Dean Barkley’s candidacy and what it means in 2008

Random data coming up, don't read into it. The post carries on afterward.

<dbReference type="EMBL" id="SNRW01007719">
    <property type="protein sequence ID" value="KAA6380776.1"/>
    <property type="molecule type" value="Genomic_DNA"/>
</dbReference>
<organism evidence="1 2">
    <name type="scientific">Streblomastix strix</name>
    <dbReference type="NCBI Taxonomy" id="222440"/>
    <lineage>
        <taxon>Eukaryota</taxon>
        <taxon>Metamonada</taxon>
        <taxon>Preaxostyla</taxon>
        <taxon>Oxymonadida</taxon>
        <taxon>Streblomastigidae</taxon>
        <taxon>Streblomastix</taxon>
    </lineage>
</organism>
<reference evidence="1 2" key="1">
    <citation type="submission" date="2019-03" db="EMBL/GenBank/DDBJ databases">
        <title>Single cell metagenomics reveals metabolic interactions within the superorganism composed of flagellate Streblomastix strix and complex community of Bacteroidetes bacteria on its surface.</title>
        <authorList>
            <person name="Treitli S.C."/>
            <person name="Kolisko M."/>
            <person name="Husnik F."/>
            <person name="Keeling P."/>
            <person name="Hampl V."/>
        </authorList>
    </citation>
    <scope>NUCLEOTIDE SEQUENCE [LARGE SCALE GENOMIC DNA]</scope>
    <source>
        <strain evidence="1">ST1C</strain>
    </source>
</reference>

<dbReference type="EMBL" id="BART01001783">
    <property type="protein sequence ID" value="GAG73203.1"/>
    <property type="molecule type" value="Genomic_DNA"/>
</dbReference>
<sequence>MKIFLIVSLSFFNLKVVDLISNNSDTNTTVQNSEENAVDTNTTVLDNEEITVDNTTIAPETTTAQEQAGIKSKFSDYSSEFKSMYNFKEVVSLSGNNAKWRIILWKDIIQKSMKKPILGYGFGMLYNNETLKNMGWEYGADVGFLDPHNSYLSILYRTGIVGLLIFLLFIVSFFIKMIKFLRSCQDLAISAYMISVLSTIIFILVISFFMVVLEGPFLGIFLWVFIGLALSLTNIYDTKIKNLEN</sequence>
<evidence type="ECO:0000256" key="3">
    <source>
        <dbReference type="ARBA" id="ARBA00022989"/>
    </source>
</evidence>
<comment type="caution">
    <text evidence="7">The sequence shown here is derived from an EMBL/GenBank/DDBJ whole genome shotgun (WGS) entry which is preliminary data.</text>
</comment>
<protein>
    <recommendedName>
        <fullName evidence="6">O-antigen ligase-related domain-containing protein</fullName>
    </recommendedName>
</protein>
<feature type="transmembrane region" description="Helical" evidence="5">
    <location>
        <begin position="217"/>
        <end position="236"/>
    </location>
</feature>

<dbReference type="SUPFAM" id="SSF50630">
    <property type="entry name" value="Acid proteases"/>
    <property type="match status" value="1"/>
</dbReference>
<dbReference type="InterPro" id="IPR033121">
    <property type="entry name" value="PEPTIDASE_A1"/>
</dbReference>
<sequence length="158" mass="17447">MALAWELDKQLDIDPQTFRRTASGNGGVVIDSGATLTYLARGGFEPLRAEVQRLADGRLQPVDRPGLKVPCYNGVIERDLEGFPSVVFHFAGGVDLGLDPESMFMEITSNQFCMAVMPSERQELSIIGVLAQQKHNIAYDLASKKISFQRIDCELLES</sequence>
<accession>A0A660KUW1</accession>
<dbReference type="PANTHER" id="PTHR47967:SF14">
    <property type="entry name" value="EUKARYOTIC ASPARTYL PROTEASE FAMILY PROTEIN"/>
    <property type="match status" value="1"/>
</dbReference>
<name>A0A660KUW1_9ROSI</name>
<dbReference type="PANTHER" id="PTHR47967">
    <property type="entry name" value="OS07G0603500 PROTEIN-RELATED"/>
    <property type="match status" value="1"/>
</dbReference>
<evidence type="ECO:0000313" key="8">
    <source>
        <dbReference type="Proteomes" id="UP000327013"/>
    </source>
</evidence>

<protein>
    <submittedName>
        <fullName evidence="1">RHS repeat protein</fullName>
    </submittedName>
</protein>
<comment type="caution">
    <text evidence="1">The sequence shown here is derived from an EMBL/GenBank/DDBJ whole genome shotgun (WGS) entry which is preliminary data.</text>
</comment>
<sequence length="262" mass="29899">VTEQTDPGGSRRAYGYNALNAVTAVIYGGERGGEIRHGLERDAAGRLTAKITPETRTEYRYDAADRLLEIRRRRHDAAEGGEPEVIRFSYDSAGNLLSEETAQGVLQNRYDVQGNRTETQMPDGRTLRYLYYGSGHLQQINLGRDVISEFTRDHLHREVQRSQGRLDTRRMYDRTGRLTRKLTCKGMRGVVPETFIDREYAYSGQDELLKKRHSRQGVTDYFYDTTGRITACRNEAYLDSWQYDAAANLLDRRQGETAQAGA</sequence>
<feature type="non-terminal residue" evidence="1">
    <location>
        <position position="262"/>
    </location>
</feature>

Dean Barkley still remembers the first room he lived in when he came to the University in 1968 âÄî Frontier Hall , room 301. Now, the University alumnus and Minnesota native finds himself gaining ground in the U.S. Senate race as a member of the party he helped form, the stateâÄôs Independence Party . âÄúMy dad was a Republican, my mother was a Democrat, so go figure why I became an Independent,âÄù he said. Barkley easily won his partyâÄôs primary Sept. 9 , and a new Star Tribune Minnesota Poll published Monday finds 13 percent of likely voters support his campaign , with both other candidates registering significant losses in support. Barkley said heâÄôs in the race to win it, even if his opponents âÄîand historic trends âÄî say itâÄôs unlikely. âÄúI think this Senate race is a microcosm of whatâÄôs wrong with Washington,âÄù he said. âÄúItâÄôs nothing but negative talking fish and bowling, talking about nothing in particular,âÄù he said, referencing campaign commercials from DFL Senate nominee Al Franken and incumbent Sen. Norm Coleman . Minnesota Roots Barkley, originally from Annandale , Minn., attended the University from 1968 to 1976 , earned an undergraduate degree and attended law school. He originally was a Democratic activist, supporting George McGovern in the 1972 presidential election . Barkley left the party in the early 1980s before helping form the Independence Party of Minnesota in 1992. Barkley ran for Congress three times in the 1990s before persuading Jesse Ventura to run for governor. When Sen. Paul Wellstone died in a plane crash in 2002, Gov. Ventura appointed Barkley to fill his Senate seat. âÄúI thought I did very well,âÄù Barkley said of his time in Congress. âÄúIt doesnâÄôt have to be a gridlock food fight.âÄù Third in the horse race Now, Barkley finds his support growing in one of the fiercest Senate races in the country. Barkley said heâÄôs the only candidate that can deliver change in the Senate, focusing on issues such as ending the Iraq War, cutting government spending and taking on special interests. âÄúIf I thought Coleman or Franken would do anything to change the way Washington operates, I wouldnâÄôt be running,âÄù he said. Colleen Murray , spokeswoman for the Franken campaign, said BarkleyâÄôs and FrankenâÄôs poll numbers show a growing consensus for change in Minnesota . But itâÄôs Franken who can deliver it, she said. âÄúAl Franken is going to reach out to every voter in the state to talk about his plans to change Washington and fight for the middle class,âÄù she said. âÄúWeâÄôre going to try to win every single vote from every single political affiliation.âÄù Luke Friedrich , spokesman for the Coleman campaign, said BarkleyâÄôs candidacy poses more of a threat to the Franken campaign than it does to Coleman. âÄúBarkleyâÄôs candidacy means Al Franken is now in third place when it comes to actual service on behalf of Minnesotans,âÄù he said in an e-mail. âÄúHe still has major problems and Dean BarkleyâÄôs candidacy will only hurt Franken further.âÄù Lawrence Jacobs , director of the UniversityâÄôs Center for the Study of Politics and Governance , said BarkleyâÄôs candidacy is hurting both Coleman and Franken. âÄúThatâÄôs a bit different than what you might expect,âÄù he said. Still, his chances of winning are âÄúremote,âÄù Jacobs said. In the Minnesota poll, Barkley had a 20 percent favorable rating, well below that of either Coleman or Franken. Those who said they had not heard of Barkley or who had no opinion numbered 61 percent, far greater than the other candidates. An August poll from the UniversityâÄôs Humphrey Institute of Public Affairs found 77 percent of likely voters would consider voting for a third-party candidate in the presidential election, a figure Barkley said bodes well for his campaign. The same poll found 61 percent of people avoid voting for third parties in fear of wasting their vote. âÄúThe third-party candidates are allergic to the argument and historic pattern that they rarely win,âÄù Jacobs said. âÄúThey tend to play the spoiler role.âÄù Barkley is not so convinced. âÄúHow do you steal votes?âÄù he said. âÄúItâÄôs not like anyone owns any frickinâÄô votes. You own your own vote. Votes are earned, theyâÄôre not stolen.âÄù Barkley said he wants to get to 20 percent in the polls by the end of the month. His goal is to raise at least $300,000 for the race. Barkley added that even a small band of independents can have an impact on Congress. âÄúItâÄôs an eternal food fight that wonâÄôt end,âÄù he said, âÄúWeâÄôve got to do it a different way.âÄù